ANIME VS AMERICAN ANIMATION Essay Research Paper — страница 6

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such as personal tastes, experience, maturity, background and mental state of being. However, if you can break down “quality” into specific commonly accepted standards and point out the details concerning them, you can make a legitimate comparison. The other areas, besides the visual quality of animation, which need to be discussed are the quality of the voice acting, plot, storyline, and scripting. These of course are going to be a lot more subjective, but my goal here is to cover popular beliefs on the subject and also raise certain provoking questions which may challenge a reader to come to his own conclusion. Why is it that people can watch as little as five minutes of American animation and still find it entertaining, but it is not so for Japanese anime? Now there is a

question of simple logic for all those obsessed anime fans to try to answer. Whenever someone says that they saw some anime but didn’t like it because they couldn’t understand what was going on, an anime fan will answer by explaining that the person must watch more of it in order to begin to like it. The more time you spend watching it, the more you’ll like it. Of course, this is true of almost anything! You can learn to like anything, if you expose yourself to it for a long period of time. Many anime fans have watched hundreds of hours of animes. However, the question still remains. Why is it that I can watch a five minute Looney Tunes short and still see as much action in it as there is to see in an entire episode of an anime series, and yet still perfectly understand

what’s going on? I mean, that’s what I call time well spent! Just take a look at some of the works of Tex Avery, and you’ll see what I mean. But if you were to randomly watch five minutes of any anime, you’d have a 95% chance of seeing a bunch of nothing. Maybe that example is a little extreme, considering that most animes run as continuing series. Still, we cannot ignore the run-of-the-mill plots found in most individual anime episodes. Most anime series contain a pattern format that is used to construct the plot for each episode. In America, formats are used to some extent also (mostly in old sitcoms) but nowhere to the same level of restriction as in anime. It seems to me, that most animes are missing the plot twists, variety, and suspense that make American series fun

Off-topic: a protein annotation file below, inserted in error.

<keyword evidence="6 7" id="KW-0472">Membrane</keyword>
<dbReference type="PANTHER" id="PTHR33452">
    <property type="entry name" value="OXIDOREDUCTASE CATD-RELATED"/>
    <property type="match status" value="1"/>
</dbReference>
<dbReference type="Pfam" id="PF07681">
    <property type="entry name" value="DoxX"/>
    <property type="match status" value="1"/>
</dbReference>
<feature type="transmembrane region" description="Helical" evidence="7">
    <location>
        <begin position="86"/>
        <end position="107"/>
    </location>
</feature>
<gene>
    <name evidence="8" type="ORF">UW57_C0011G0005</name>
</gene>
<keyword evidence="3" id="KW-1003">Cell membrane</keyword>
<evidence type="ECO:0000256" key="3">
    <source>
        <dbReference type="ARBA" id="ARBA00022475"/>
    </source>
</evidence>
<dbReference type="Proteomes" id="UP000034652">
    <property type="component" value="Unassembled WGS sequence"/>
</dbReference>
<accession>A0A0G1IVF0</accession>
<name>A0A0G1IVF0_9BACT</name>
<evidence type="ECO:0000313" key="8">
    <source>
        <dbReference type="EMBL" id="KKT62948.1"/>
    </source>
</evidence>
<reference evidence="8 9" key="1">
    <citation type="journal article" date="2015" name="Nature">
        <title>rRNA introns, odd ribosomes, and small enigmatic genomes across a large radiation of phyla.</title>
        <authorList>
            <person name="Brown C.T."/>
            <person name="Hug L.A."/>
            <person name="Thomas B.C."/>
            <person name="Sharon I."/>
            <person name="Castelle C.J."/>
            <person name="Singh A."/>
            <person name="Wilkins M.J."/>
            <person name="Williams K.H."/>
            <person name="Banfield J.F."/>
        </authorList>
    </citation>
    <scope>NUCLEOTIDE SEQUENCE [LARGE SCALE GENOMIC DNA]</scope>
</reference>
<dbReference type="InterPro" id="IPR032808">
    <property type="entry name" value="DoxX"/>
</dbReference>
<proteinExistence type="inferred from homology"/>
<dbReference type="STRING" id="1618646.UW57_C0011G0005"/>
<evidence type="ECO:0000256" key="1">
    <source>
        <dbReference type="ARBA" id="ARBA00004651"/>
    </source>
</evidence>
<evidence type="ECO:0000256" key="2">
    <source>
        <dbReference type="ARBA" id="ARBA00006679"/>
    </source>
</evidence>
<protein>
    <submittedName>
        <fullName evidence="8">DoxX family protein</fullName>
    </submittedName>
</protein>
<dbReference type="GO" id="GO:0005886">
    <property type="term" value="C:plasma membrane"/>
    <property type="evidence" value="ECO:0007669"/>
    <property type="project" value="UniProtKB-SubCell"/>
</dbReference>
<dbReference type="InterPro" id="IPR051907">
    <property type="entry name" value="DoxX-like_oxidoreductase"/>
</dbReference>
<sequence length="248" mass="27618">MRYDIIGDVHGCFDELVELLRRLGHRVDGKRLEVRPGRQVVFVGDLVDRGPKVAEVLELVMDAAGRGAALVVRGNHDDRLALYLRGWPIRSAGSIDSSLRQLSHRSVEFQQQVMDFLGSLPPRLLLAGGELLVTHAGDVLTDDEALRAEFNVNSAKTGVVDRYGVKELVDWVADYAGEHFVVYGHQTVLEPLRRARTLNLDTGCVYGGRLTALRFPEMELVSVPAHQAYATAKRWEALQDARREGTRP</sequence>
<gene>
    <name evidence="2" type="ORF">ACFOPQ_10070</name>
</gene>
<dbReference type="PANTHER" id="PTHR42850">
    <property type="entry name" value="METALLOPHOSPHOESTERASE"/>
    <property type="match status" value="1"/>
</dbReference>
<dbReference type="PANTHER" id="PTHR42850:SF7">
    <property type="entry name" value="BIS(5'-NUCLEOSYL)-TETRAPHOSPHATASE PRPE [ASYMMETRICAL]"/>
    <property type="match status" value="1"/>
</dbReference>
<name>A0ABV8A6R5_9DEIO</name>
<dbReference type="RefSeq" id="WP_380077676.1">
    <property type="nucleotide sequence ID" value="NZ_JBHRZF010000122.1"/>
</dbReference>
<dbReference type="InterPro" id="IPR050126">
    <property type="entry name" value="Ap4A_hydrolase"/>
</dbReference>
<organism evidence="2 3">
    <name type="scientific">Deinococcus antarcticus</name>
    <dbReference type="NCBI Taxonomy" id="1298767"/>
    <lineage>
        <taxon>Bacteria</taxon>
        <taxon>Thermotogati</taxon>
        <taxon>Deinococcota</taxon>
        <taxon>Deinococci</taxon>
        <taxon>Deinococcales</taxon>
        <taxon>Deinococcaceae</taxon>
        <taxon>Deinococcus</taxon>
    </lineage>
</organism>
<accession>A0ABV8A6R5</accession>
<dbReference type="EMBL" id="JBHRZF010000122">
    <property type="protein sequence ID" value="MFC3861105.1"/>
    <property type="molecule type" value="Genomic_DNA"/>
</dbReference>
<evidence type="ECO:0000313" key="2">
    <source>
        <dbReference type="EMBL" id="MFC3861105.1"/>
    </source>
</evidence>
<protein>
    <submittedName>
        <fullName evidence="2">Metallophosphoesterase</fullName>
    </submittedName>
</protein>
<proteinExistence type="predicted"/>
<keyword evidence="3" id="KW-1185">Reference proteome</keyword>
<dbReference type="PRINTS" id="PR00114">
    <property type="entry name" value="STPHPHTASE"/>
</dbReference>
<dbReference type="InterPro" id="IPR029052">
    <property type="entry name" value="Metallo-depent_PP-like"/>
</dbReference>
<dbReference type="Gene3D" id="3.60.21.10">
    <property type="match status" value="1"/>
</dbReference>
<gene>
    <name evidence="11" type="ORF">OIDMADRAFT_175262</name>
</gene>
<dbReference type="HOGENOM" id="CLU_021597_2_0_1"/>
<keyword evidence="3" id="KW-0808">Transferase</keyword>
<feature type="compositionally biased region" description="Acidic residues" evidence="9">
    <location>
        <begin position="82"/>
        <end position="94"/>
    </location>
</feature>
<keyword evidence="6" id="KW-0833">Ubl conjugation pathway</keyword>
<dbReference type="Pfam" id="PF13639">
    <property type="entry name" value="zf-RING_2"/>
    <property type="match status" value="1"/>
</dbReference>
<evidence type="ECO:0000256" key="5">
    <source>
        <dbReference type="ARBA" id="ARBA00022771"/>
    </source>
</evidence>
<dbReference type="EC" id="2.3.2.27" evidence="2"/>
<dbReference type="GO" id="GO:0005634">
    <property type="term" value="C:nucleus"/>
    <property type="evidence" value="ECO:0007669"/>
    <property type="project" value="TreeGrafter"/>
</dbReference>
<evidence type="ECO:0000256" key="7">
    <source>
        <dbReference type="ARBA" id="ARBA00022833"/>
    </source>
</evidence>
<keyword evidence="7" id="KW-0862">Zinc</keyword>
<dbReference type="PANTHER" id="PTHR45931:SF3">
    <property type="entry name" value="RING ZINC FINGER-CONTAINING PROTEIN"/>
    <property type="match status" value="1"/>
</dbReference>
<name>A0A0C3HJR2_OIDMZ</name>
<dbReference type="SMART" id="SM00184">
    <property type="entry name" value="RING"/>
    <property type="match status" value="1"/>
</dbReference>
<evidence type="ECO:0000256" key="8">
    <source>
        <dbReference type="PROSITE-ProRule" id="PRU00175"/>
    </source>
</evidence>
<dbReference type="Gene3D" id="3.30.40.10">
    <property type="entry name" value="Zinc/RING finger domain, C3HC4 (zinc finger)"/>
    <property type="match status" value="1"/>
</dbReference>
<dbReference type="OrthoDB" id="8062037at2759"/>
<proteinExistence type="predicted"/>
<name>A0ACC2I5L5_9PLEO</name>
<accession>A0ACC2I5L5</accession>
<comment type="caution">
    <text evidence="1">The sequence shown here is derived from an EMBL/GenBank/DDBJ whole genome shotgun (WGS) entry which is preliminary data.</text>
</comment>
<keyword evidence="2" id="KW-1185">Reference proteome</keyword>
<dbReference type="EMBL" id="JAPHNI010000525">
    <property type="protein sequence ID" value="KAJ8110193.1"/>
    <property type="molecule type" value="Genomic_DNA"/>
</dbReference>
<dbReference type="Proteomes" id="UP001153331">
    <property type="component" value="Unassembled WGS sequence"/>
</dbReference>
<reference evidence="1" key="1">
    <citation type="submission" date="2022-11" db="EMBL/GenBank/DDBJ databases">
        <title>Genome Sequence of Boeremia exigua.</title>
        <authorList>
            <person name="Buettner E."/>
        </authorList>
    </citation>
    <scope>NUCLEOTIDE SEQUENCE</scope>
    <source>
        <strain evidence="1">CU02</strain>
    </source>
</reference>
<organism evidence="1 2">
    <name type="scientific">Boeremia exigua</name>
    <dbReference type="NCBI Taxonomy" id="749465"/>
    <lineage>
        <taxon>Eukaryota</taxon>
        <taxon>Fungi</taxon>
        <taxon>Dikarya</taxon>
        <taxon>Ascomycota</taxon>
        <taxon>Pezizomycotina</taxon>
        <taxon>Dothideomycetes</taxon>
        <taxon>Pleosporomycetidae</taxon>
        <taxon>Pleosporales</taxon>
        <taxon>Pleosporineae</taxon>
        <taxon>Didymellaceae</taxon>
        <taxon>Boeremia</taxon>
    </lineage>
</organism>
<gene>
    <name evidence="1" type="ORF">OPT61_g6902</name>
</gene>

to watch. It’s all too linear and predictable. After you’ve seen several episodes, you can already guess the layout for the next episode. How many plot ideas have you seen used over and over again in the same anime series? A typical plot might follow like this: good guys learn some bad news, good guys find bad guys, good guys talk with bad guys, good guys go fight bad guys, something bad happens to good guys, good guys fight harder, good guys win, but bad guys get last laugh. Boy, that sounds boring, doesn’t it? While you may be thinking that you’ve seen this sort of stuff in American animation as well, the difference is that American storywriters usually add more to spice it up. For instance, there might be a few scenes of comic relief mixed in here and there. Also, an

American cartoon might be bound to a simple rule that the good guys must always win in the end, but how they win is a different story. In different episodes, the good guys will win through different means, not just fighting. That’s called ingenuity! So what accounts for these slow-moving empty plots found in Japanese anime episodes? Well, compare it to American animation. In an American production you have many happy-go-lucky writers who work on different individual episodes and are constantly developing fresh and new ideas on a regular basis. The American writers are given the freedom to experiment and try new things. Some episodes will turn out rotten, but others will be really good. The plot of the series evolves dynamically as new ideas are thought up. In Japan, the

concepts of most animes are developed by one person. Often times, the plot is sketched out long before the anime even exist. Often times, the plot is based entirely off a manga. Anime fans will argue that this gives Japanese series stronger continuity than American series, but I partially disagree. Anime series often leave a lot of plot holes in individual episodes. These gaps exist because the plot is forced to move in a certain direction, but there aren’t any plausible explanations for why it does. The director knows he must get from point “A” to “C”, but there is no “B” connecting them. Even worse, a lot of the time new characters are brought in for the sole purpose of being a “plot device” and then disappear, never to be seen again. Sometimes, regular